Connecticut students who attend some of the state’s top colleges, including Yale, may lose access to state-funded scholarships as part of the budget cuts Gov. Dannel Malloy proposed Tuesday.

Malloy, who testified before the General Assembly’s Education Committee on Tuesday evening, is seeking to cut $6.7 million in funding from the Connecticut Independent College Student Grant program (CICS), which provides need-based scholarships to Connecticut students attending in-state private colleges. Last year CICS awarded funding to more than 5,400 students at 16 different schools, and Malloy is proposing to cut off funding that supports students attending schools with endowments greater than $200 million. Though University President Richard Levin said the proposed cuts will not have a large impact on Yale’s financial aid, other presidents of Connecticut private colleges said the cuts could change their admissions outcomes.

“Yale actually receives very little from [CICS],” Levin said. “I think it’s an important program for many private institutions in the state, but its impact on Yale is not significant.”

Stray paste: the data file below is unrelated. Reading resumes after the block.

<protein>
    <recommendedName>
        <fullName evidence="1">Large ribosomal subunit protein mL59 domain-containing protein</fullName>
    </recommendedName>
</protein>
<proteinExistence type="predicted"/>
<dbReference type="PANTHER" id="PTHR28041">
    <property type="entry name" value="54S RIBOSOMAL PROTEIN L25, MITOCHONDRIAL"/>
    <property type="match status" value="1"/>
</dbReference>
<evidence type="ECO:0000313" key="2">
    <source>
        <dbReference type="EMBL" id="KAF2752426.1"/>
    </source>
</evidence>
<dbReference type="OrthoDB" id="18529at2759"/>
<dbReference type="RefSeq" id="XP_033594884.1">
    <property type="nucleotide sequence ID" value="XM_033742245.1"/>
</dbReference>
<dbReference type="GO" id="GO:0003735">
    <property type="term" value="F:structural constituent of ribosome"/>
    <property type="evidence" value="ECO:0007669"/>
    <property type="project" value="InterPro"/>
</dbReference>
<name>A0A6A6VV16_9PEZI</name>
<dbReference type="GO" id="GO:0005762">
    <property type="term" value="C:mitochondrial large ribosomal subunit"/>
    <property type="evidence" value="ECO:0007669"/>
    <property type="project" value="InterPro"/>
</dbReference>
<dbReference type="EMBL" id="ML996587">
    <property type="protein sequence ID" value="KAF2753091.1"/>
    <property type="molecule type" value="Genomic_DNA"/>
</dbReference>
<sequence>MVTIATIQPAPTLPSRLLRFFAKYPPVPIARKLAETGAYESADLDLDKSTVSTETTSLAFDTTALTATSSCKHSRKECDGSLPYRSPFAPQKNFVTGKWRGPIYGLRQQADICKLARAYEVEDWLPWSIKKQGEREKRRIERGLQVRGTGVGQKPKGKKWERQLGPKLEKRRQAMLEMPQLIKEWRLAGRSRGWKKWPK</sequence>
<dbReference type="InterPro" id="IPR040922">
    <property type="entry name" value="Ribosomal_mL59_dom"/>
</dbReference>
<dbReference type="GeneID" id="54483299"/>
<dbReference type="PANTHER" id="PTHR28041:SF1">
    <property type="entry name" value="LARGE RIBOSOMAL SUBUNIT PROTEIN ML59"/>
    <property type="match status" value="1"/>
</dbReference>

Under Malloy’s proposal, six Connecticut schools would lose CICS eligibility, including Yale, whose endowment is valued at $16.5 billion. Other in-state schools with endowments exceeding $200 million include Wesleyan University, Connecticut College, Trinity, Quinnipiac University and Fairfield University.

Malloy has made state education reform a top legislative priority for the upcoming year. In a Jan. 26 press release, the governor said he will propose legislation “potent enough to make Connecticut a national leader in narrowing the achievement gap, and comprehensive enough to set the stage for a restoration of Connecticut as a model of creating academic excellence for all.”

The proposed $200 million endowment cutoff for CICS eligibility is a close margin for some colleges, including Connecticut College with its $212 million endowment, Fairfield University with $254 million and Quinnipiac University with $277 million. And while Malloy has stressed the importance of closing the achievement gap in K-12 schools, legislators at the General Assembly hearing Tuesday evening cautioned against adopting policies that could prevent students from low-income families from attending the state’s top colleges.

Because most of the colleges and universities Malloy’s plan targets employ “need-aware” admissions decisions — meaning admissions officers consider financial aid needs when determining which applicants to accept — the cuts threaten to pressure schools that rely on CICS scholarships to accept fewer students with significant financial need.

“We think the proposed funding cut, if enacted, will have a serious impact,” said Judith Greiman, president of the Connecticut Conference of Independent Colleges, a non-profit higher education advocacy organization that represents 16 colleges and universities in the state, including Yale. “It could affect application decisions, and I think it will more likely affect admissions decisions.”